Then they raised over him a great heap of stones, still there to this day. So the Lord turned from the fierceness of His anger. Therefore the name of that place has been called the Valley of Achor to this day (Joshua 7:26)

The Hebrew root A.Ch.R. appears three times in our story:

  • Achar (or Achan) – the name of the sinner
  • Ocher – adjective that means troubler or literally “darkens”
  • Achor – the valley where he was stoned.  Near Jericho.

achan

A prophecy of hope

Let’s move to another book in the Bible. Hosea.

Hosea, speaks about the restoration of Israel.

In the second chapter of the book he compares Israel to a treacherous wife. He describes all her harlotry and unfaithful ways.

But then the Lord takes her to the desert, and there, after all her lovers have left her, the Lord restores Israel. Then Hosea prophesies:

Then I will give her her vineyards from there,
And the valley of Achor as a door of hope (Hosea 2:15)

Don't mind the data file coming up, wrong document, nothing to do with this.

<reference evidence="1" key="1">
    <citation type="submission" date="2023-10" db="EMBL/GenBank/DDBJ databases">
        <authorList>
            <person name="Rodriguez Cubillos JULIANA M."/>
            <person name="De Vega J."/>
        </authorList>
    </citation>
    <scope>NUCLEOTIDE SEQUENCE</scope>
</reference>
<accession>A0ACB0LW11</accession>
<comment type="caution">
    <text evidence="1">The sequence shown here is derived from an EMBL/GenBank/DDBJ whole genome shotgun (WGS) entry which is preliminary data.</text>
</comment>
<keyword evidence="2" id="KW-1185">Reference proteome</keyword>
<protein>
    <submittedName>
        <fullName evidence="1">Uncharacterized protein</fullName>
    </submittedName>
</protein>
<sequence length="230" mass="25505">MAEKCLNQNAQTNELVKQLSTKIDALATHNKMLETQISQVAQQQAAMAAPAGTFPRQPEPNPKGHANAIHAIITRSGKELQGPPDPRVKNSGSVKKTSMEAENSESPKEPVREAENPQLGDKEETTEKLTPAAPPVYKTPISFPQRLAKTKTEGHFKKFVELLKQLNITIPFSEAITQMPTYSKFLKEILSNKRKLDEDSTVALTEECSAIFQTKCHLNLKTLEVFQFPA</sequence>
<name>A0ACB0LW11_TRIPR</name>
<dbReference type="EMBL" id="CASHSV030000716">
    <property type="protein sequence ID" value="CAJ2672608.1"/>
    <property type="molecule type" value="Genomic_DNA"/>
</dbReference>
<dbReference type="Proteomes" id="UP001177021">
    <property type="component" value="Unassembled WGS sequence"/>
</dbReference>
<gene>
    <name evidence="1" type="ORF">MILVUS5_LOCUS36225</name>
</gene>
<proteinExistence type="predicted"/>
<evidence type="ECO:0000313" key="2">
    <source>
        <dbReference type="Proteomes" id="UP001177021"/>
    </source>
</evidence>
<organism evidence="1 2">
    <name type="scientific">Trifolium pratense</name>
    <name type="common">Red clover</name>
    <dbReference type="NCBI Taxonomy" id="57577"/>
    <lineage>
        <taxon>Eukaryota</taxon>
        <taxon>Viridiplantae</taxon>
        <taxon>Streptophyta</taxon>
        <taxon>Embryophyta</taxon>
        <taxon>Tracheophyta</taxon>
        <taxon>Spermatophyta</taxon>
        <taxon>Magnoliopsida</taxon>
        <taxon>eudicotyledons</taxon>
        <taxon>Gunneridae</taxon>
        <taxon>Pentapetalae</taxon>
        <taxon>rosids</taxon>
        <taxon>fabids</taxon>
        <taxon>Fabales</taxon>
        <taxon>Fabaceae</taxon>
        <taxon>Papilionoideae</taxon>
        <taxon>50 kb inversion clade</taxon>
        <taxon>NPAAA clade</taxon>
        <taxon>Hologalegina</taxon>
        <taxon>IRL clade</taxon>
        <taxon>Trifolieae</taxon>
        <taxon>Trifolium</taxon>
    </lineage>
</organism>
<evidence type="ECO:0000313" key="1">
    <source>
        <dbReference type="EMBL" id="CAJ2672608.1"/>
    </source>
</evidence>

This verse takes us back to the story of Achan in the valley of Achor.

The Zionist movement begins

In the year of 1872, a few families from Jerusalem tried to buy a land in Jericho and to build a new agricultural village. The name they wanted to give to the village is Petah-Tikva – which means “Door of hope” to fulfill the prophecy of Hosea.

They were not successful in buying the land in Jericho, but ended up buying a swamp area in the Sharon from an Arab family in Jaffa.

The life was too hard in the swamp, and after three years the village was abandoned.

Seven years later, in 1882, the village was restored by new settlers. This year marks the beginning of the first wave of Zionists moving to Israel and building new settlements.

The location of Petah Tikva in the Sharon instead of Jericho is a fulfillment of another prophecy:

Sharon will be a pasture land for flocks,
And the valley of Achor a resting place for herds (Isaiah 65:10)

The Zionist movement, just like Joshua, brought the people of Israel back to their land.

And the city of Petah Tikva is a symbol of the restoration of Israel.

The Red mountains of Edom

Edom2

 

When you drive in The Arava road down the road toward Eilat, you can see the towering mountains of Edom. Those mountains are made of granite and are notable red.